Monday, February 15, 2016

Core Blog Post #1: John Wayne and The Rock

In terms of simple biographical information, Dwayne “The Rock” Johnson and John Wayne have quite a few similarities. Both men took on personas distinct from their true selves, with Johnson taking on The Rock as his wrestling identity (which bled over to his acting career) and Wayne replacing his less star-like name Marion Morrison with his John Wayne identity. They share a past as college football players whose injuries halted their future athletic careers, but which instigated their future screen careers, particularly by providing them with unparalleled physical presence.

Willis explores in detail the role Wayne’s body played in his star persona. Wayne was well coordinated and surprisingly graceful for a large man (Willis 16), just as Johnson’s massive frame is similarly juxtaposed with his elegant manner of movement. Johnson’s body is the subject of much celebrity gossip simply because he is so toned and massive and yet able to look polished and poised in suits as he glides around Miami in his HBO show Ballers, for example. Wayne’s “slumberous power” came from “the easy control of his large body” (18). At 6’ 5” and 260 pounds, Johnson is a more modern definition of “large”, yet the effect of his command of it is the same due to its projection of manliness and authority. This makes it let surprising that he has an extensive background (and continued presence) in the wrestling world, as Willis even references Cicero asserting “orators should learn grace of movement from wrestlers” and “should consider the whole body more important even than the words of a speech” (18).

In a manner very similar to John Wayne’s, Dwayne Johnson’s career immediately capitalized on his physical capabilities and the effects this had on his persona. Below is an outline I’ve created of most of Johnson’s notable films and the role he plays in each. There is a distinct pattern of him playing the military man, government agent, or simply the big guy on a mission which requires a great deal of violence and intimidation. Wayne’s career trajectory similarly took on a niche and he was repeatedly found in roles as the Western star with an “air of invincibility” (17) and a tendency for violence.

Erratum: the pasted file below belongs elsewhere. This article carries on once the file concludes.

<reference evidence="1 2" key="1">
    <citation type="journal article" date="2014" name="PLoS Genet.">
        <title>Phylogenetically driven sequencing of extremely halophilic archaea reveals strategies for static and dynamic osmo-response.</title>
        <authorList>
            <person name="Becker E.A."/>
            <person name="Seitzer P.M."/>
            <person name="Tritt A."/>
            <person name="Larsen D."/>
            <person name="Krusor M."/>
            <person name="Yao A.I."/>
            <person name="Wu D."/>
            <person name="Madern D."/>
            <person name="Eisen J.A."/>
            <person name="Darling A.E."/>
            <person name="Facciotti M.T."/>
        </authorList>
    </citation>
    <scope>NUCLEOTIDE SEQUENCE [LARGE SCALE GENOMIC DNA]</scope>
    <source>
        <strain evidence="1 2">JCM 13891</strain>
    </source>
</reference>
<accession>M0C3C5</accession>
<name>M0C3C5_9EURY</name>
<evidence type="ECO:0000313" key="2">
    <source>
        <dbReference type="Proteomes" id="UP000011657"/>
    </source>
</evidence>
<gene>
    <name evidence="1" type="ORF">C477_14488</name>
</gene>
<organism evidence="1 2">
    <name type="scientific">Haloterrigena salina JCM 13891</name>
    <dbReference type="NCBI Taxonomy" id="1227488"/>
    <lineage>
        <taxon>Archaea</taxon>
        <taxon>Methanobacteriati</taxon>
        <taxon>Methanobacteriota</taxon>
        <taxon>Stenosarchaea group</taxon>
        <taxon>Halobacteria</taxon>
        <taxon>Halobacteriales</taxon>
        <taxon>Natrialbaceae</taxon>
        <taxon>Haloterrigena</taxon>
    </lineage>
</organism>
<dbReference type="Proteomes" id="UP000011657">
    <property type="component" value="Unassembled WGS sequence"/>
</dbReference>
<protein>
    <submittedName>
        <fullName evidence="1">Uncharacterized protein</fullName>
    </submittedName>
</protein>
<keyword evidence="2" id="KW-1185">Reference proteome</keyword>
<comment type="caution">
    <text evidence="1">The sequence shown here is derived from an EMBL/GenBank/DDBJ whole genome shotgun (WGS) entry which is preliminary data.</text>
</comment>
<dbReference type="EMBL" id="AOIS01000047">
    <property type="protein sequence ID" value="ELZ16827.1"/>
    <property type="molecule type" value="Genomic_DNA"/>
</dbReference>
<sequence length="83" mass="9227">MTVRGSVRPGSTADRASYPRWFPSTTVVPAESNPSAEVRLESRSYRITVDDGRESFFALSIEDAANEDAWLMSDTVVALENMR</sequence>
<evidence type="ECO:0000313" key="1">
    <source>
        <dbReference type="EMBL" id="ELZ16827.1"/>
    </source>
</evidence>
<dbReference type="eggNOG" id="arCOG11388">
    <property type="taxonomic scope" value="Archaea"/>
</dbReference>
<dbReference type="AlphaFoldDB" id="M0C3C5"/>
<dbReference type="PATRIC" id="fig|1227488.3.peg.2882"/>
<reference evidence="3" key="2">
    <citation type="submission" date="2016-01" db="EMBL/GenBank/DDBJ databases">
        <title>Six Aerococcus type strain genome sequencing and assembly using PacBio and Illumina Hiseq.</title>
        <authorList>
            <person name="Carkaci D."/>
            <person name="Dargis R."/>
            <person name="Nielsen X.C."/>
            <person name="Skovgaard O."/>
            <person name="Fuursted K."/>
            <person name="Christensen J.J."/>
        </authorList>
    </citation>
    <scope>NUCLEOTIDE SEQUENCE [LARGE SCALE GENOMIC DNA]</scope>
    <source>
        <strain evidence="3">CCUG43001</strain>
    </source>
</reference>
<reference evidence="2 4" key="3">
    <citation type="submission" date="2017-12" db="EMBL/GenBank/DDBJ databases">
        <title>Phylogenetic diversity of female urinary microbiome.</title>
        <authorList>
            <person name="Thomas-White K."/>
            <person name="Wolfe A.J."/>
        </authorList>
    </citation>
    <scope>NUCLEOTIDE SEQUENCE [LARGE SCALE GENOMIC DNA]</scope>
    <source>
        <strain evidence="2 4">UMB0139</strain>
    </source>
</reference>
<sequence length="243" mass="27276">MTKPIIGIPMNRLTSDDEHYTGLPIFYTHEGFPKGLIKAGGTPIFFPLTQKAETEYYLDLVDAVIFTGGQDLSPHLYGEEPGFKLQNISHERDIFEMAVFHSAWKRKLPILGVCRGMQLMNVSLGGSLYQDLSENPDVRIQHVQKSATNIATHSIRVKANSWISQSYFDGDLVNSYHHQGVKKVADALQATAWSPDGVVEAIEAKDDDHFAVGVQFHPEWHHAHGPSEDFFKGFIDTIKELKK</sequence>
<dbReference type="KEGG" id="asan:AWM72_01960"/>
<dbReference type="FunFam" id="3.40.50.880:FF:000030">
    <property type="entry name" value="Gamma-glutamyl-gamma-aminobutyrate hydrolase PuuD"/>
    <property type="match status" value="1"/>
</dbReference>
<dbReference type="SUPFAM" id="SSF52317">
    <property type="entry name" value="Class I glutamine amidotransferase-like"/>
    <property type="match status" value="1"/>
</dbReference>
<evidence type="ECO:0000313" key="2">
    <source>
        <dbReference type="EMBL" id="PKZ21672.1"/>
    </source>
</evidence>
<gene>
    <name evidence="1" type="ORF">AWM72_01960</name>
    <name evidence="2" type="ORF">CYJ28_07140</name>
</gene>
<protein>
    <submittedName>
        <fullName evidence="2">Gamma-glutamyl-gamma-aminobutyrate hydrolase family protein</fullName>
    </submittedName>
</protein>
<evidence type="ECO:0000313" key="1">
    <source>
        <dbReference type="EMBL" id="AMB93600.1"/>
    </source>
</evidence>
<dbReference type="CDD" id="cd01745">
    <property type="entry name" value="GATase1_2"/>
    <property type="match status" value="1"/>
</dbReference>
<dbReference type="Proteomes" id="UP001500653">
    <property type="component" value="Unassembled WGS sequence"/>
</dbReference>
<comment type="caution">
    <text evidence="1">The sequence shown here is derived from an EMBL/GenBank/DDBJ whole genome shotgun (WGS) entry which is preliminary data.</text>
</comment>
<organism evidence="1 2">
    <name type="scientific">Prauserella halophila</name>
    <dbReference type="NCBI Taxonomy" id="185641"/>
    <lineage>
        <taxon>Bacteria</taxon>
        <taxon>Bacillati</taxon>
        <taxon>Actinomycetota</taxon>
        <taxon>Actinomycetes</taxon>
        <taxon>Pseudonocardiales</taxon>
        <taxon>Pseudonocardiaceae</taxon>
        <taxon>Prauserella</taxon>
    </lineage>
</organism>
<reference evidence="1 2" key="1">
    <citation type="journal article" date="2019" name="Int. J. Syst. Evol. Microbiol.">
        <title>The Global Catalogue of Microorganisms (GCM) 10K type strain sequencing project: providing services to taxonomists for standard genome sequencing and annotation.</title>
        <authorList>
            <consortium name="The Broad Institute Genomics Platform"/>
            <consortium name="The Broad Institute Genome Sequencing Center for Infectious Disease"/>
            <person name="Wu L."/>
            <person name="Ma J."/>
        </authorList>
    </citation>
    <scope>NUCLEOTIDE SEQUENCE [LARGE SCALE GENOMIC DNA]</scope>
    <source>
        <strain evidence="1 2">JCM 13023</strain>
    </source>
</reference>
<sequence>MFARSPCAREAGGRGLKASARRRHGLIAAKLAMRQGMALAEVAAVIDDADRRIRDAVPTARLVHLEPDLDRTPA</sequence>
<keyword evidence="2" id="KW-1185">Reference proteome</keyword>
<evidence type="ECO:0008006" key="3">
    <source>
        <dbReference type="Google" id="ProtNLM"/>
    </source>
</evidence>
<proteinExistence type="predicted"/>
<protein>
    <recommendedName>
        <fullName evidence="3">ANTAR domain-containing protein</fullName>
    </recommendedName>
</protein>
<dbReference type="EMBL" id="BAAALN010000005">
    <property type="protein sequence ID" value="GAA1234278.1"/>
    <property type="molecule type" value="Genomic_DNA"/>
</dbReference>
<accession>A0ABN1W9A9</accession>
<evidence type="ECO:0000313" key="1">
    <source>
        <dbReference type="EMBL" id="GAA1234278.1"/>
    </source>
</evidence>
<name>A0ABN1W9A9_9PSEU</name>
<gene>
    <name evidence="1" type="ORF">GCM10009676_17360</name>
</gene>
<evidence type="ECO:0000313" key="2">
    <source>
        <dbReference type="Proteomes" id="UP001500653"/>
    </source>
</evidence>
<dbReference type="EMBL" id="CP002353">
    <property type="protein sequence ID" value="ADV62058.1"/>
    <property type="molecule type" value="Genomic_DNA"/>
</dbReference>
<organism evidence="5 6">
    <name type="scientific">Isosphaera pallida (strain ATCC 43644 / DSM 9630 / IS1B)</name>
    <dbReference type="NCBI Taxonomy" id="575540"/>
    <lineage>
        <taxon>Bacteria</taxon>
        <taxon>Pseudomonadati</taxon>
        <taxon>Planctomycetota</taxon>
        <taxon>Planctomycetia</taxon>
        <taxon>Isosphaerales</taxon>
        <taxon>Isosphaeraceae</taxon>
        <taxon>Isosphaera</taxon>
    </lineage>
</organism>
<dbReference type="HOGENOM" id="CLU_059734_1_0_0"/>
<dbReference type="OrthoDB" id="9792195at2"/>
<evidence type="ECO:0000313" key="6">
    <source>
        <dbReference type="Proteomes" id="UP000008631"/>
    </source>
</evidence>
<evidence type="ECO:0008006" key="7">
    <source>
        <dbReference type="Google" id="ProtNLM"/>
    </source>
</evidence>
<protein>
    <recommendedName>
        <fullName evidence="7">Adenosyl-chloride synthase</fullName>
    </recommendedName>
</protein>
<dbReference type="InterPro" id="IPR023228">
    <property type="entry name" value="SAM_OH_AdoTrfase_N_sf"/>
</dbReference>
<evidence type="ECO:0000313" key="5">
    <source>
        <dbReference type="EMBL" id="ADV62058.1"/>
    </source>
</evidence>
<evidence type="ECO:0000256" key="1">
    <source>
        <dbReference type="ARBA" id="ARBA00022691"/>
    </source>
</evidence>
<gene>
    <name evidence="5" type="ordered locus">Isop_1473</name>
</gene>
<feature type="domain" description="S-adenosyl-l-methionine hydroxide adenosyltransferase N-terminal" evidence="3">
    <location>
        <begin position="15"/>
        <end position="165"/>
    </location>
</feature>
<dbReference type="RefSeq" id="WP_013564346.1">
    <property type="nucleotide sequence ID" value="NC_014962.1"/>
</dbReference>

Dwayne Johnson has become a massive commercial success and his body is so central to his celebrity that we all seem to know what he consumes for breakfast, lunch and dinner thanks to several news stories about his calorie consumption and meal plan. Johnson does not have to stray far from his on-screen jurisdiction to be successful and he has become an extremely recognizable actor, although not on the level of John Wayne fame. However, as Willis characterizes John Wayne as the embodiment of what it meant to be “American”, with his body playing a significant factor in this classification, I wonder what it says about American identity that Johnson has seen such success. He is a person of mixed-race with a Black father and a Samoan mother, which does not exactly fit with many images of the typical “American”, yet he his box office success is undeniable. Sure, he has the body, but his presence on the big screen is quite telling in terms of race and the direction of stardom in general.

§  The Rundown (2003): bounty hunter
§  Walking Tall (2003): former U.S. Army Special Forces sergeant, Sheriff
§  Doom (2005): Gunnery Sergeant
§  Get Smart (2008) and The Other Guys (2010): ideal special or secret agent
§  Fast Five (2011) and Fast & Furious 6 (2013) and Furious 7 (2015): Diplomatic Security Service Agent
§  G.I. Joe: Retaliation (2013): Heavy Machine Gunner
§  Hercules (2014): Hercules
§  San Andreas (2015): Fire Department Air Rescue pilot

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